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Which versions of this masterpiece would you recommend?
First, you have to decide whether you prefer a version with a tenor and mezzo or a version with tenor and baritone.
Personally, I prefer the chamber versions of this work. There is one version on Harmonia Mundi conducted by Philippe Herreweghe leading the Ensemble Musique Oblique which is good. The chamber versions emphasize the voice which is often overpowered in the full orchestral version.
But my favorite is the version for piano only published by Warner Classics I believe on their Apex label for tenor and mezzo (Thomas Moser and Brigitte Fassbaender). This is because it brings out the voices more than any version I have heard to date.
A full orchestra version that will not disappoint is the Wunderlich and Ludwig version conducted by Klemperer and published by EMI. This is my favorite in full orchestra and tenor and mezzo with Wunderlich sounding very heroic and Ludwig just emitting that luscious sound of hers, especially in the opening bars of Der Abschied, the last movement.
The full orchestra tenor and baritone rendition conducted by Rattle leading the CBSO with a German tenor whose name I cannot recall and American baritone Thomas Hampson. This is my favorite for tenor and baritone.
Still another full orchestra rendition, is kind of a rarity/oddity. Conducted by Salonen leading the LA Philharmonic, it features no less than Placido Domingo with his Spanish-accented German and Swedish baritone Bo Skovhus.
Hope this helps and that I wasn't too pedantic. Octavio
A music lover currently living in the middle of nowhere.
This is of course very difficult as there are so many recordings of this great masterpiece and I´ve only listened to a few.
In fact,I´m currently listening to Barenboims recording with Chicago and I really love this performance.
Two other very good recordings are Levine/BPO and Walter/NYPO.
I can strongly recommend the Haitink recording with Baker and King on Philips - by far my favourite version.
Should be quite cheap too, if it hasn't been deleted
My favorite version is Giulini with Araiza and Fassbaender and the Berliner Philharmoniker on DG. Very lyrical and intense performance. Also much better engineered than many DG recordings made in Berlin with Karajan, meaning less glossy and hazy, full but transparent sound.
My fav remains the Haitink/ Baker version. I also have a weak spot for the 1957 Scherchen version.
By the way, if you search the archive:
There has been an article about the recordings in 1997. (any good CD's since?)
And on the AVRO site there is a 2006 Video of the Concertgebouw with Haitink:
I prefer contralto/tenor/full orchestra versions starting with Ferrier/Patzak/Walter, a recording that seems to divide opinions quite radically but still sounds good to me.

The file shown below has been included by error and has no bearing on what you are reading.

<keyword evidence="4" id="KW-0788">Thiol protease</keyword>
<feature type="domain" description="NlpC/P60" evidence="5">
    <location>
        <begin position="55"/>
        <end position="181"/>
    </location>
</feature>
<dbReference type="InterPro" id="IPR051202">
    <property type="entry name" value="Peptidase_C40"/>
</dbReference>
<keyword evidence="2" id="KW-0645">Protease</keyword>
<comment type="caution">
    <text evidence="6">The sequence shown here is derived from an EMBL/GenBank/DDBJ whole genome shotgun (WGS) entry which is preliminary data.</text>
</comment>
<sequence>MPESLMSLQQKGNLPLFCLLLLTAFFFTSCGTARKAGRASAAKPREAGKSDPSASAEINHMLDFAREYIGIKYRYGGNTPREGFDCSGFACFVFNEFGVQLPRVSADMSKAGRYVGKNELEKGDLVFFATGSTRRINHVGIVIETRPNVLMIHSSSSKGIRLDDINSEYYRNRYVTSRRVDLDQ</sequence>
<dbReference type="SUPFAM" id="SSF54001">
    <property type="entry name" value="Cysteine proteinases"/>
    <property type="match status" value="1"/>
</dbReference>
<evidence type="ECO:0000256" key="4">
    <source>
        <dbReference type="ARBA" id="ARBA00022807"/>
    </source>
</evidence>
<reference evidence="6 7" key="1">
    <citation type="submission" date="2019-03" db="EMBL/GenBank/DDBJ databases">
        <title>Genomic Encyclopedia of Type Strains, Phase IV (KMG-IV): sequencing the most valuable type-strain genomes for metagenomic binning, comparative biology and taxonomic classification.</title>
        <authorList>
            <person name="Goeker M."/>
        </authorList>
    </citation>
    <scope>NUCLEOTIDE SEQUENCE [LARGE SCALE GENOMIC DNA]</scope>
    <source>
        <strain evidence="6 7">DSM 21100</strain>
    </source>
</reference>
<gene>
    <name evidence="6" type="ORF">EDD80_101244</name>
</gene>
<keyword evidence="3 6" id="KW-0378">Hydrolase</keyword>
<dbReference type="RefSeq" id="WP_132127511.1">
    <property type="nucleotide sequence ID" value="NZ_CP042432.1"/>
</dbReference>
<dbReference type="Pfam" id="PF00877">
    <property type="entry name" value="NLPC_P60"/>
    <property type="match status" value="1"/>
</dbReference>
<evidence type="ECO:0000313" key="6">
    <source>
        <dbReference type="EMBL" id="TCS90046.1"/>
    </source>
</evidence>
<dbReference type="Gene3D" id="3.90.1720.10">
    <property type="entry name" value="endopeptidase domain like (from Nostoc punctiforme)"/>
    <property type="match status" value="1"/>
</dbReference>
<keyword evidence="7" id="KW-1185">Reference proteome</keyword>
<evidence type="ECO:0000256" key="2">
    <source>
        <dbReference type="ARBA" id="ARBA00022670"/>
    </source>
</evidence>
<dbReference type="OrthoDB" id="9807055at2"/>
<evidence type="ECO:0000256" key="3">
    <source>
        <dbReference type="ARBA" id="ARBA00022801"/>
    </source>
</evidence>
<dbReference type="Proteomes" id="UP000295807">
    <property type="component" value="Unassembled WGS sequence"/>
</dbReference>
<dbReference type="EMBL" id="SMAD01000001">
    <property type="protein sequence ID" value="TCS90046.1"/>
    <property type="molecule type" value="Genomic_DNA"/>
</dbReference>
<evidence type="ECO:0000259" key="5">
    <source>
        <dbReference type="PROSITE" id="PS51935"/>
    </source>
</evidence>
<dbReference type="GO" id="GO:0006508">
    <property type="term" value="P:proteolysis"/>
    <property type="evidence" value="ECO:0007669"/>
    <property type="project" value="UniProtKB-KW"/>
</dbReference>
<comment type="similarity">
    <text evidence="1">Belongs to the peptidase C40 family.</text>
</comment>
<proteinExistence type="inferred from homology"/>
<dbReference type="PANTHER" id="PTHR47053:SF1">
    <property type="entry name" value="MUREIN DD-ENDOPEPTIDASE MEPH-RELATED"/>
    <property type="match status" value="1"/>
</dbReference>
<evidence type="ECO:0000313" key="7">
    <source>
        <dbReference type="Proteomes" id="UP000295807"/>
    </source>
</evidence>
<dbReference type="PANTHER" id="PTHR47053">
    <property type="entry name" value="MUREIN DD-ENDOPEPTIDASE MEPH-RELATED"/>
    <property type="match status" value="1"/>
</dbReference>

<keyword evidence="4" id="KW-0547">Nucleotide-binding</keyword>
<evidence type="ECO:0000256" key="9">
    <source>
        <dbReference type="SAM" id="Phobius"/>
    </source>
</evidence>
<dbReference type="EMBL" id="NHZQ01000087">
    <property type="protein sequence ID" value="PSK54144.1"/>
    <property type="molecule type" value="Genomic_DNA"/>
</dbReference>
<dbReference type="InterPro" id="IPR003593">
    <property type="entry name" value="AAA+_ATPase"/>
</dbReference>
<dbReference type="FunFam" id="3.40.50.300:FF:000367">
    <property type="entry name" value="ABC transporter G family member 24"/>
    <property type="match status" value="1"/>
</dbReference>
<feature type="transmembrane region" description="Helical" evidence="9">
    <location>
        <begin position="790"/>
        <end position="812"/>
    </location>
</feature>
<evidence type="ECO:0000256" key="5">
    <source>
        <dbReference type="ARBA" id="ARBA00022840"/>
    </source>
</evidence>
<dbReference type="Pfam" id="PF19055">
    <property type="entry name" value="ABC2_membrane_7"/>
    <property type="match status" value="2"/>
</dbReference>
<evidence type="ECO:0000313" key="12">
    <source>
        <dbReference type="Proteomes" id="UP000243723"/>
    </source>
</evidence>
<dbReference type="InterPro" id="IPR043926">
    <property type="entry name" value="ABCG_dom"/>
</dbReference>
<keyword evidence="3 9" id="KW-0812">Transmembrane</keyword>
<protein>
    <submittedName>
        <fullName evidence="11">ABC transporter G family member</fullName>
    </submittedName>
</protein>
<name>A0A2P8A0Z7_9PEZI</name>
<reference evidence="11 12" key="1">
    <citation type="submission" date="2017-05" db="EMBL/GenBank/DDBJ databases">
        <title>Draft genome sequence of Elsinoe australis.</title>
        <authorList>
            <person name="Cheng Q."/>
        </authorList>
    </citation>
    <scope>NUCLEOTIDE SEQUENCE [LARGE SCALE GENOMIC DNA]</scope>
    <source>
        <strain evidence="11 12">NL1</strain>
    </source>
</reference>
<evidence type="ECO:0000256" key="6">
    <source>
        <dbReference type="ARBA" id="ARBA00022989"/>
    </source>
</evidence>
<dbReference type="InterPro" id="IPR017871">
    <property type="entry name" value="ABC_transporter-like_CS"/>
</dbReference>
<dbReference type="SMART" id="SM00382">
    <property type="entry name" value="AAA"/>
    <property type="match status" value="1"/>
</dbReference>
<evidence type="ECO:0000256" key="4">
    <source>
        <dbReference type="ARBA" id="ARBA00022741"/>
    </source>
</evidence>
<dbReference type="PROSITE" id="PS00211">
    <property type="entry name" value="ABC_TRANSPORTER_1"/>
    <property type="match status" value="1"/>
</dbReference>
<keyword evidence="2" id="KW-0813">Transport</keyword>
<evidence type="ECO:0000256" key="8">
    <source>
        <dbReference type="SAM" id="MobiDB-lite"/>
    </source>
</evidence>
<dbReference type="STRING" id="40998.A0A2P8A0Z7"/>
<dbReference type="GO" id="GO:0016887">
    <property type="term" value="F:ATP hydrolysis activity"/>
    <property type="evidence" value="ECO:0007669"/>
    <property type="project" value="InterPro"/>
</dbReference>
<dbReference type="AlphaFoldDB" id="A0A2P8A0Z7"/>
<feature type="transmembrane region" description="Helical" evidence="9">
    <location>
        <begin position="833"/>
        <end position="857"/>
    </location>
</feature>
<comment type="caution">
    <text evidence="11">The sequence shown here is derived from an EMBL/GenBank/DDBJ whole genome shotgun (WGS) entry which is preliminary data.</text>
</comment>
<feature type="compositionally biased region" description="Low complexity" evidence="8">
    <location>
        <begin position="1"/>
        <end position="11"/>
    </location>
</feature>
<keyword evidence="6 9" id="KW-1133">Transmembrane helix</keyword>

A big disappointment was the Baker/Spiess/Kempe issue on BBC Music, which received rave reviews in, ahem, certain quarters (there you go, this thread will be shut down before the day's out). I'm a big Kempe fan but I don't think he quite has it in Mahler and Spiess is horrendous, scooping up to his higher notes. The recording is also iffy.
I've been well pleased with my Horenstein, BBC Northern Symphony Orchestra with Alfreda Hodgson and John Mitchinson on Descant 01.
I am also very fond of the Klemperer Das Lied, as Ludwig has everything required for the demands. Yet Wunderlich is a delight as well; if he probably wouldn't have had the heft outside the studio, it hardly matters on this classic disk. It's a favorite.
I've recently downloaded the Kubelik version with Dame Janet and Waldemar Kmennt. I've never been a fan of the tenor's (mostly turned sour by the earlier Beethoven 9th with HvK), but he sounds in very good form here, not stressed at all. Baker is magical. Kubelik's expertise with Mahler is well-known, and the rich details orchestrally are many. I'm customarily very suspicious of live recordings, especially "historical" ones, but this is in excellent sound for its era and I can recommend it very highly.
musicfan, An intersting topic as it raises an issue which I suspect many older listeners now experience. My generation was the one which collected the pioneer Patzak/Ferrier/Walter recording when it came out. We played it many times; we still sense their voices when we mentally hear the work. Most of us investigated the many good - indeed often technically better - versions that followed that have already been mentioned. But we return to the now classic Walter version, wifh Ferrier's inimitable closing phrases.
I enjoy the Baker, Mitchinson and Leppard one as well as the Walter.
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